Updated 16 December 2021: HM Chief Inspector of Prisons: Report on an unannounced inspection of the detention of migrants at Dover and Folkestone Detention facilities: Tug Haven, Kent Intake Unit and Frontier House by HM Chief Inspector of Prisons 8 October and 1–3 November 2021
This report covers inspections of the detention facilities at Tug Haven and Kent Intake Unit (KIU) in Dover, and Frontier House in Folkestone. The facilities mainly held people who had arrived from France on small boats after undertaking sea crossings from France. Several hundred people arrived at Tug Haven during the inspection and most went directly to immigration removal centres (IRCs) or hotel or hostel accommodation. The Home Office did not keep data on the length of time people spent at Tug Haven, but about 2,000 people, including over 700 unaccompanied children, had been held at KIU or Frontier House in the previous three months for an average of more than 26 hours. The longest detained person was held for over four days and the longest detained child had been held for over 90 hours.
Our last inspection in September 2020 found that these facilities were badly equipped to meet their purpose. Detainees were experiencing unacceptably poor conditions and important safeguarding processes had broken down. Poor contingency planning meant that there was not an effective response to the fluctuating numbers of arrivals. Following that inspection, we were assured by the Home Office that rapid action would be taken to improve both strategic planning and the conditions in which detainees were held. However, despite some limited progress, detainees, including large numbers of unaccompanied children, continued to experience very poor treatment and conditions.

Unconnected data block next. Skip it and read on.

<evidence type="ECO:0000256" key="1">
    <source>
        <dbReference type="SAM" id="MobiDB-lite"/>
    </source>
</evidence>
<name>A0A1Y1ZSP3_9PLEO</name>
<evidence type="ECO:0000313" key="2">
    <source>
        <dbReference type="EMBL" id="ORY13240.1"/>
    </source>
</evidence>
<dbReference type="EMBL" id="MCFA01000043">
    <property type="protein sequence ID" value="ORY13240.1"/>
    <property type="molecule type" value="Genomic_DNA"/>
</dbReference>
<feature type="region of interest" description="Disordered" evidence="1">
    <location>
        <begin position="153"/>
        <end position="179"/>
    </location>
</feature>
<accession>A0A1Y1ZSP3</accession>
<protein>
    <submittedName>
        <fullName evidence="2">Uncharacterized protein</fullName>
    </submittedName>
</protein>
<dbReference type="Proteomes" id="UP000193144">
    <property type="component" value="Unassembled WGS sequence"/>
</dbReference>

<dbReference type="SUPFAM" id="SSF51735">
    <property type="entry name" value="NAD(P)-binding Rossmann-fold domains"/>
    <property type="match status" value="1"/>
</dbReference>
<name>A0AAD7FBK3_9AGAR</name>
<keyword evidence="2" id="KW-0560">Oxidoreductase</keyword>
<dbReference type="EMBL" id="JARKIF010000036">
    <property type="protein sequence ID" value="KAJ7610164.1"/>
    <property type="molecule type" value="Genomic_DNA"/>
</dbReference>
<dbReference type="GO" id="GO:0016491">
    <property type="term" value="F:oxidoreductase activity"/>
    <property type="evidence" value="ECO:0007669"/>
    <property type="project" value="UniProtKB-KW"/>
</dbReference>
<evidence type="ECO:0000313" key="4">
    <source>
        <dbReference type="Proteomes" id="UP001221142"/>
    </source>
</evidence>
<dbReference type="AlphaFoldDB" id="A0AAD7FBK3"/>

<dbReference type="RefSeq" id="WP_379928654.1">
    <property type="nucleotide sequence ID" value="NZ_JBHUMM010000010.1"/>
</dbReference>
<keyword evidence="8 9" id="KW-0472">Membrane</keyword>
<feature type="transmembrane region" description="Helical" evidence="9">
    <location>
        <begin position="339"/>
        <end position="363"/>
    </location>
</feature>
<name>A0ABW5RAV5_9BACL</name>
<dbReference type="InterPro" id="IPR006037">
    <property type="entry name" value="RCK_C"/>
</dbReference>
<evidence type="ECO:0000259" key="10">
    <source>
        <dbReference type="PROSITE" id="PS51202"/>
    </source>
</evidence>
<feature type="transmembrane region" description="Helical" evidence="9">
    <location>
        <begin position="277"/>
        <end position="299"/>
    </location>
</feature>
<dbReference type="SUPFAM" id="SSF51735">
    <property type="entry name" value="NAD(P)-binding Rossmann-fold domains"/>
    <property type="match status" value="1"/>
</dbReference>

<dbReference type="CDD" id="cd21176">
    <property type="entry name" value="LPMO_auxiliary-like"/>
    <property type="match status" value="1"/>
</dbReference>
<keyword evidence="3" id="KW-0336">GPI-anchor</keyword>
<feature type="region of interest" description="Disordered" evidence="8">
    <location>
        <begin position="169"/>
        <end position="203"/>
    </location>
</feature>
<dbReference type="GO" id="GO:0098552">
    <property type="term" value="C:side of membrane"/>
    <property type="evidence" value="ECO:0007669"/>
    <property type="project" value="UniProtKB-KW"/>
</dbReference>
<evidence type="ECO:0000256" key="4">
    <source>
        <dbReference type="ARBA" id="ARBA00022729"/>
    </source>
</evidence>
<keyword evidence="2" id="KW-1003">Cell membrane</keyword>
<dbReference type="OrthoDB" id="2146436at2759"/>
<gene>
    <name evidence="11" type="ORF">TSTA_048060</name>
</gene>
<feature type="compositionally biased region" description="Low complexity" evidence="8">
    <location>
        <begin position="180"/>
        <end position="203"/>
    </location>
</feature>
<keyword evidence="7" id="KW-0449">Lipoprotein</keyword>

A new marquee at Tug Haven now gave arriving migrants better cover from the elements and there was enough dry clothing and food. However, many people, including families with young children, spent over 24 hours in tents with no sleeping facilities.
The main holding room at KIU remained inadequate. The facility could comfortably hold a small number of people for a few hours but was wholly unsuitable for its intended capacity of 56 people, who could be held for several days. Detainees were confined to a permanently lit room without access to fresh air or even the chance to look outside because of the frosted windows. We observed 40 people in the holding room, barely able to move and unable to rest properly after exhausting journeys. Records showed that others had recently been held there for three to four days. There was only one shower at KIU, and detainees were not always told that it was available.